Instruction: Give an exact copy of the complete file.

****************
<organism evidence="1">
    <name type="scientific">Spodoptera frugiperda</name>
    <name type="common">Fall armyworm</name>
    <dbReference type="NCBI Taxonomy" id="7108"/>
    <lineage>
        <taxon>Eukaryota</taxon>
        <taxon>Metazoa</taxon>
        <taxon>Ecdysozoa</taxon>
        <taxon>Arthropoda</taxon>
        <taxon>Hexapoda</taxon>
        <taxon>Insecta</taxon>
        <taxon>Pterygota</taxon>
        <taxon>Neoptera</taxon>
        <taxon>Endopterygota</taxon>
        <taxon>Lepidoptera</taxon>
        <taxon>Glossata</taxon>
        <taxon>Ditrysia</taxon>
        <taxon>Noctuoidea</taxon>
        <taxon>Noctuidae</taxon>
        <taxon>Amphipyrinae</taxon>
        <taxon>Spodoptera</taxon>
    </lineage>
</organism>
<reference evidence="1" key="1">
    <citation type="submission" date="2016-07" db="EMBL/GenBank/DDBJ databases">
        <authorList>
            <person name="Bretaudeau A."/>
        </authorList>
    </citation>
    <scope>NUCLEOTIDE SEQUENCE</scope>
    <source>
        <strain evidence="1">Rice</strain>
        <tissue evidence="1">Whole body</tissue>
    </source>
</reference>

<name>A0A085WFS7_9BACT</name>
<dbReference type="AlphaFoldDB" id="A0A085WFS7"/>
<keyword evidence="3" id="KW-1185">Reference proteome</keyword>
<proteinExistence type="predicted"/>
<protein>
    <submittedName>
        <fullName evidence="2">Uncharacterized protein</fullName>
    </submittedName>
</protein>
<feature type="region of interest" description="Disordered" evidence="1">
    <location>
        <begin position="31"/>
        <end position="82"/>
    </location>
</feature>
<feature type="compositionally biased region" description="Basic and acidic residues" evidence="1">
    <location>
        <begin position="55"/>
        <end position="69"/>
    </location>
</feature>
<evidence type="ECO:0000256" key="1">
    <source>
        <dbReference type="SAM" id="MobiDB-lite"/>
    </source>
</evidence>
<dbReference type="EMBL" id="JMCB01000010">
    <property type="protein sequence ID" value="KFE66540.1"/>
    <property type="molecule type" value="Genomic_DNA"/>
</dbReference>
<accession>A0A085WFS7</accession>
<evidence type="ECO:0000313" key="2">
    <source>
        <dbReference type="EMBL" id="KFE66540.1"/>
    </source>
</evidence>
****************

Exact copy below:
<organism evidence="1">
    <name type="scientific">Spodoptera frugiperda</name>
    <name type="common">Fall armyworm</name>
    <dbReference type="NCBI Taxonomy" id="7108"/>
    <lineage>
        <taxon>Eukaryota</taxon>
        <taxon>Metazoa</taxon>
        <taxon>Ecdysozoa</taxon>
        <taxon>Arthropoda</taxon>
        <taxon>Hexapoda</taxon>
        <taxon>Insecta</taxon>
        <taxon>Pterygota</taxon>
        <taxon>Neoptera</taxon>
        <taxon>Endopterygota</taxon>
        <taxon>Lepidoptera</taxon>
        <taxon>Glossata</taxon>
        <taxon>Ditrysia</taxon>
        <taxon>Noctuoidea</taxon>
        <taxon>Noctuidae</taxon>
        <taxon>Amphipyrinae</taxon>
        <taxon>Spodoptera</taxon>
    </lineage>
</organism>
<reference evidence="1" key="1">
    <citation type="submission" date="2016-07" db="EMBL/GenBank/DDBJ databases">
        <authorList>
            <person name="Bretaudeau A."/>
        </authorList>
    </citation>
    <scope>NUCLEOTIDE SEQUENCE</scope>
    <source>
        <strain evidence="1">Rice</strain>
        <tissue evidence="1">Whole body</tissue>
    </source>
</reference>

<name>A0A085WFS7_9BACT</name>
<dbReference type="AlphaFoldDB" id="A0A085WFS7"/>
<keyword evidence="3" id="KW-1185">Reference proteome</keyword>
<proteinExistence type="predicted"/>
<protein>
    <submittedName>
        <fullName evidence="2">Uncharacterized protein</fullName>
    </submittedName>
</protein>
<feature type="region of interest" description="Disordered" evidence="1">
    <location>
        <begin position="31"/>
        <end position="82"/>
    </location>
</feature>
<feature type="compositionally biased region" description="Basic and acidic residues" evidence="1">
    <location>
        <begin position="55"/>
        <end position="69"/>
    </location>
</feature>
<evidence type="ECO:0000256" key="1">
    <source>
        <dbReference type="SAM" id="MobiDB-lite"/>
    </source>
</evidence>
<dbReference type="EMBL" id="JMCB01000010">
    <property type="protein sequence ID" value="KFE66540.1"/>
    <property type="molecule type" value="Genomic_DNA"/>
</dbReference>
<accession>A0A085WFS7</accession>
<evidence type="ECO:0000313" key="2">
    <source>
        <dbReference type="EMBL" id="KFE66540.1"/>
    </source>
</evidence>